My only activity is going with the legion November the 11th.
The moment of silence, I think about all the officers that I
knew that were killed. Specially my good buddy Mickey McBride
who wanted to come back and marry his girlfriend and never did
and my driver Vic Lane who always worried about his wife and his
two little daughters. He had a, a premonition that he'd be killed
at the Hitler Line and he was. I always leave with moist eyes.
Interviewer: Mr Murray, when you think back on the sacrifice that
your comrades made and those men that you knew and the men you
didn't know. When you think back on their sacrifice was the cost
worth the victory? Was the victory worth the cost of those lives?
To say so many lives for victory, it's hard to say. Nothing is
worth all those lives. Victory is necessary. Is there some other
way? Do we have to kill ourselves or leaders take us and
kill us? There has to be an awfully good reason for it and I
often wonder why we get into this. Why we have hatred, but
then I, I realize maybe that is how the human animal works. The
human animal has this ability to hate. I could hate you because
you got brown eyes or blue eyes. I could hate you because
you got curly hair and I got straight hair. That your black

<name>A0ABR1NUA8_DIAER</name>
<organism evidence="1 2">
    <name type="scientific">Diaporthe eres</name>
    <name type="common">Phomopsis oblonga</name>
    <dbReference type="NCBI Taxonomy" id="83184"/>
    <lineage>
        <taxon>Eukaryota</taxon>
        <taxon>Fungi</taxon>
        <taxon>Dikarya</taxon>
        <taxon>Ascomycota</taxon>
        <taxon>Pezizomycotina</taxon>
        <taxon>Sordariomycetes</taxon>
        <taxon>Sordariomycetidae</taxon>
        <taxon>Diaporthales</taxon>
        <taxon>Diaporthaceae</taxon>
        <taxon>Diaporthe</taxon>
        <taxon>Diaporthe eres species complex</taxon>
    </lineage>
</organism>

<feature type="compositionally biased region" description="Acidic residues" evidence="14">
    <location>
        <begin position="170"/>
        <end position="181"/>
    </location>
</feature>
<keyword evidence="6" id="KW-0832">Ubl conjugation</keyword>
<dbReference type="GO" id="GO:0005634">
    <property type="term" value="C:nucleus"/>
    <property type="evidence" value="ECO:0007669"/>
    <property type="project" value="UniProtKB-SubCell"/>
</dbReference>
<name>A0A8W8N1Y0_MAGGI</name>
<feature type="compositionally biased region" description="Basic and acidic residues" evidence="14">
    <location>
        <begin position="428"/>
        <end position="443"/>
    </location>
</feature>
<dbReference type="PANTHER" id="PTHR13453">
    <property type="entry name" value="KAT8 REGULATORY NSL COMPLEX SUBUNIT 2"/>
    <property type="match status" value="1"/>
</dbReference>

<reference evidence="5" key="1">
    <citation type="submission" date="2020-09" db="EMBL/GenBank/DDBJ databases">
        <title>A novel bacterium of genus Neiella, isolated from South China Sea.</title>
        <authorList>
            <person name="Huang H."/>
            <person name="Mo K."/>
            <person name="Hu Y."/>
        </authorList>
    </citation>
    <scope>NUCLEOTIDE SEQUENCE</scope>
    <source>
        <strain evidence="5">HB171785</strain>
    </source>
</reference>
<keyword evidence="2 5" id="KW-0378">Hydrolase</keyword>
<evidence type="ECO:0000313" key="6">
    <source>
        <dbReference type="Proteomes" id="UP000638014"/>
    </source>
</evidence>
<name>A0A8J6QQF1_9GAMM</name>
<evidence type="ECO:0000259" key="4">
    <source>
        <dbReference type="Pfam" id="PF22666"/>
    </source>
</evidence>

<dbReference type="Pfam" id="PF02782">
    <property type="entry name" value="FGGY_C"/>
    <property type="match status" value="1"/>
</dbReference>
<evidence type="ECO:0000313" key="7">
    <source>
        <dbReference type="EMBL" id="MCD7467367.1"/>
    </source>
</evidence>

and I'm white. That your Catholic and I'm Protestant.
That your anything and I'm something different. I can hate
you and you can hate me and I think this is it and I can't find
an answer for it and thinking that there's no answer for it,
then I feel that this will go on forever. That there, there's no
Interviewer: Mr. Murray is it important to you that your fellow
Canadians and future generations of Canadians have a clear
appreciation and understanding for what you men went through?
I think it is, but I think will it be? Soon all of this will be
forgotten. People today in Canada live in this nice peaceful
world. They don't realize that these things can happen. They
can happen to Canada. They can happen right here. They don't
realize that and I don't think that people want to concentrate
on that part of their lives. Whether they appreciate it or
not. What we did for them. You'll have to ask them.
Interviewer: Is it important to you that they do appreciate it?
I hope they do because a lot of my buddies are over there and I'd
hate to think that they really didn't appreciate it.
Interviewer: Tell me Mr. Murray if you had the opportunity of
speaking to young Canadians of this generation or future
generations about duty, patriotism, love of country, what
would you say to them?
I would say don't hate. Hate gets us into it. Hitler hated
and look what happened. Love of country yes, but not love of
country and hate other countries. I would say try and
love and I realize that, that is almost an impossible situation
because hate is so deeply ingrained into the human animal.